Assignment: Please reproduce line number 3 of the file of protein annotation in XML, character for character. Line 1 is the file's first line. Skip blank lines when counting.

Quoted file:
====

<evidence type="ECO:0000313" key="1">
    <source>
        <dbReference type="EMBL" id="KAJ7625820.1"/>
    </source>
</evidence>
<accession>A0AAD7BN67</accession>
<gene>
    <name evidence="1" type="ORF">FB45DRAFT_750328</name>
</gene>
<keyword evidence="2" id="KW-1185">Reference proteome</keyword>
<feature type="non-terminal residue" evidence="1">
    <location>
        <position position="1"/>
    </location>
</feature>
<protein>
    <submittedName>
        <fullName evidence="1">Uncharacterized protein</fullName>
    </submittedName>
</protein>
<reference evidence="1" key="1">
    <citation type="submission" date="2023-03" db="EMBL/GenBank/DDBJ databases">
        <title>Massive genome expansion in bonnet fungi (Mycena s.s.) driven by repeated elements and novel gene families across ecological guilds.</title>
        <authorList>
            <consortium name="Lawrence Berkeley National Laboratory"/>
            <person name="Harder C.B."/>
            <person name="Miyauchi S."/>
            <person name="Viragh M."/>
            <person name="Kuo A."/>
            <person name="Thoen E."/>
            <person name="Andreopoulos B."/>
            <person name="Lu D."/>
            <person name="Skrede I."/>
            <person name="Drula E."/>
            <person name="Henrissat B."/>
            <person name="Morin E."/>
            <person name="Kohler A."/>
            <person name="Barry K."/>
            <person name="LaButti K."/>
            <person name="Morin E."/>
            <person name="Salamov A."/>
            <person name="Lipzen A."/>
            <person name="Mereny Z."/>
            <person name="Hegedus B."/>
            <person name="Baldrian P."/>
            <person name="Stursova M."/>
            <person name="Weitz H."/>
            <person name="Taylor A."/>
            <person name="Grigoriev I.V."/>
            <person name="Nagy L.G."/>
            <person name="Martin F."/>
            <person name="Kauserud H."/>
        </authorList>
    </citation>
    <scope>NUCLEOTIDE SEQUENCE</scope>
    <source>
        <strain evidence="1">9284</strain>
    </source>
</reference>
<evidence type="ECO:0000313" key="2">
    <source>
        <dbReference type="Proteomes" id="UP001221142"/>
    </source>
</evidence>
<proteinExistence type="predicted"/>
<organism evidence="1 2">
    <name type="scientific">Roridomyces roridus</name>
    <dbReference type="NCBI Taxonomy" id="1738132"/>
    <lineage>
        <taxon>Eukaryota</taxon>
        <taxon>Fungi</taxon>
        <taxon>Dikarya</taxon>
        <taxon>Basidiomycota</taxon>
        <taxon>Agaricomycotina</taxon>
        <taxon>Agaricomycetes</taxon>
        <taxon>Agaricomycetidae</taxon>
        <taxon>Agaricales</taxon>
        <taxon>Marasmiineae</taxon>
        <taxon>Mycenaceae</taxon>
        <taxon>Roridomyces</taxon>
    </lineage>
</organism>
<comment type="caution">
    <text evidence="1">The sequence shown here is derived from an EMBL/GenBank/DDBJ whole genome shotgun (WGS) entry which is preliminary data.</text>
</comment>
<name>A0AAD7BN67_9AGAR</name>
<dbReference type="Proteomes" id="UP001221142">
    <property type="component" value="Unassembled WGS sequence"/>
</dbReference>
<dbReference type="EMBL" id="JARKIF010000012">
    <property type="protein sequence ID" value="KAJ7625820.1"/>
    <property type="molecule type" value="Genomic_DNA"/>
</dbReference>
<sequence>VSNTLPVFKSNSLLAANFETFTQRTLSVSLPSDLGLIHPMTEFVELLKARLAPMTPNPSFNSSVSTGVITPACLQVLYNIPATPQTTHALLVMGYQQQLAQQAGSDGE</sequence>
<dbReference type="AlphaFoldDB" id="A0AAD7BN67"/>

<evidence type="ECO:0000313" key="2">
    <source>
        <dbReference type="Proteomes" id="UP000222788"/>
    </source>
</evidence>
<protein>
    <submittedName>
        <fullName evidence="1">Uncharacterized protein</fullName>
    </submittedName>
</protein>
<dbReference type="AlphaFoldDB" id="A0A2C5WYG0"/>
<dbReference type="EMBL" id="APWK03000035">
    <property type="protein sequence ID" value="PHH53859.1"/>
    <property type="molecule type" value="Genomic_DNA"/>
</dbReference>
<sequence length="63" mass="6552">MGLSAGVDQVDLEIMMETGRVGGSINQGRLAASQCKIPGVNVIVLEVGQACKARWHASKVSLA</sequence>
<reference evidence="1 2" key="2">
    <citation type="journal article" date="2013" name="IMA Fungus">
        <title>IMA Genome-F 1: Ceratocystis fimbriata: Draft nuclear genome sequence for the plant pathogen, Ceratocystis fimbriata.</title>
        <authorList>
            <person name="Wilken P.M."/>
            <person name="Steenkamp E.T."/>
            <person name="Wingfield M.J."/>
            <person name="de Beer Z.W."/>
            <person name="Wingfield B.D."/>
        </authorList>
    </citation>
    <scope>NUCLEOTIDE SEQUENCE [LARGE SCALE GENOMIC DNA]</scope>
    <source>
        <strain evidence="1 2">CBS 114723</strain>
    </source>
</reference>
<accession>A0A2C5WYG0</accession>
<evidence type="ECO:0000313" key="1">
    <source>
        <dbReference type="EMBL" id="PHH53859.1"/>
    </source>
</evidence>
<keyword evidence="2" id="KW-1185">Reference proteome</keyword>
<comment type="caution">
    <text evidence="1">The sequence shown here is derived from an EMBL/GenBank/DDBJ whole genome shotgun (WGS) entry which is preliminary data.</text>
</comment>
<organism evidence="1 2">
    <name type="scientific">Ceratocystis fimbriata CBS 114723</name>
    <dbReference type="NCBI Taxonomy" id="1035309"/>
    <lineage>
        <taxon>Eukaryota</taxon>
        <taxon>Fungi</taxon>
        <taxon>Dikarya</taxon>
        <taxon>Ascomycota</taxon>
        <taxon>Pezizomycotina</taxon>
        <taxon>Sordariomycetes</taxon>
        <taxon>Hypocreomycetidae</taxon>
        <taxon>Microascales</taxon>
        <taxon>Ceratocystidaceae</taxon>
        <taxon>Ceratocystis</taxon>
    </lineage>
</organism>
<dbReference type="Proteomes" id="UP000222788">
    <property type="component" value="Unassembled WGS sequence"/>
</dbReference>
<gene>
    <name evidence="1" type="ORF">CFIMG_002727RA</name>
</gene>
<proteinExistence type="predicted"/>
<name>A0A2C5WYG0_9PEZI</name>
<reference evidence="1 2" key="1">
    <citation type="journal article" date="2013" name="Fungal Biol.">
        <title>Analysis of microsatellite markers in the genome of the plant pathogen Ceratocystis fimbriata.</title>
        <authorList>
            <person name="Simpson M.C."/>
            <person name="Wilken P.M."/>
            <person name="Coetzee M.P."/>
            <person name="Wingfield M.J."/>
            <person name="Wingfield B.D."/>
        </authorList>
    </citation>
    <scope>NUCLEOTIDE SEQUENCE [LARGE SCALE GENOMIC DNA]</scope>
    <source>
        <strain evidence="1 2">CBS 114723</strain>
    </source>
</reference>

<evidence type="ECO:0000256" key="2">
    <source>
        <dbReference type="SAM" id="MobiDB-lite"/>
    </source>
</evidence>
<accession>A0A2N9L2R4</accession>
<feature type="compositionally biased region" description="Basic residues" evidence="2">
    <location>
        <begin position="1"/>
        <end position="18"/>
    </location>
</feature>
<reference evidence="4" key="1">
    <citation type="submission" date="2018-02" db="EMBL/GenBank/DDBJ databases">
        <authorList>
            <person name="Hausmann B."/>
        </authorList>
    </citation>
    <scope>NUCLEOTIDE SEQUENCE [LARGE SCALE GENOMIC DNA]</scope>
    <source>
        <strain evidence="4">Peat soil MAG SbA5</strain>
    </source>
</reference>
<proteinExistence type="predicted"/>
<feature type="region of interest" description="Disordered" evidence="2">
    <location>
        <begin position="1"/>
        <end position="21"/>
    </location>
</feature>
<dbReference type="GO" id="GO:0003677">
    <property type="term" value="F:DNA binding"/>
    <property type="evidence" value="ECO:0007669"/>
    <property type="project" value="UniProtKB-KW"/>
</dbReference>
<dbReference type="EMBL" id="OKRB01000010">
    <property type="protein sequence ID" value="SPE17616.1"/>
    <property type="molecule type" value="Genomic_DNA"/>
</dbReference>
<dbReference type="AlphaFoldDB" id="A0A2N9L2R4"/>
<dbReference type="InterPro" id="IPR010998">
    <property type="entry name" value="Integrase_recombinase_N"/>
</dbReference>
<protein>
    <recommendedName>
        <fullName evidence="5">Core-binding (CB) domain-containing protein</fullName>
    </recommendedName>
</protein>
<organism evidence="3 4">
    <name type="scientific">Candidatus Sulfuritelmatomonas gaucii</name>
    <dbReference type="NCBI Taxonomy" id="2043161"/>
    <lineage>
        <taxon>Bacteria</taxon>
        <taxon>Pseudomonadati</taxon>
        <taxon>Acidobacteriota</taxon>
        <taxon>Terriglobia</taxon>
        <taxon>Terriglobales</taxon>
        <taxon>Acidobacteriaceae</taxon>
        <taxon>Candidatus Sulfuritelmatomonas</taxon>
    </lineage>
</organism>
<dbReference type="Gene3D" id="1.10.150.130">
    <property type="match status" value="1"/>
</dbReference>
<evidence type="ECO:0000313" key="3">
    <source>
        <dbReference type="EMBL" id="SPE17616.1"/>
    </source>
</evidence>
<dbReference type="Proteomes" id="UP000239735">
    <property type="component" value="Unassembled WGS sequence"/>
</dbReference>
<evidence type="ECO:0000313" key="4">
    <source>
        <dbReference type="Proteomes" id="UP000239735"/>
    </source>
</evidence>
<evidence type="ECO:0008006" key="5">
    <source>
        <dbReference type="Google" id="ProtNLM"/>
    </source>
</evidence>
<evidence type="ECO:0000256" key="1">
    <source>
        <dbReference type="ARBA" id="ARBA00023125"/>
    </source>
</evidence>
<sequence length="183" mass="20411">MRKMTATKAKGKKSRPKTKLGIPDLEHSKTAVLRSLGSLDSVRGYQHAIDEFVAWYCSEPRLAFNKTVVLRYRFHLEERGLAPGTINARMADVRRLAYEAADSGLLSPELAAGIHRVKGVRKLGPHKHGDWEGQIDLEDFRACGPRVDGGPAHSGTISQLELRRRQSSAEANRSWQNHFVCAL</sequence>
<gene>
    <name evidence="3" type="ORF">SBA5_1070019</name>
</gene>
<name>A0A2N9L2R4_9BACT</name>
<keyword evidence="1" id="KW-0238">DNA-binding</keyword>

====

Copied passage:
        <dbReference type="EMBL" id="KAJ7625820.1"/>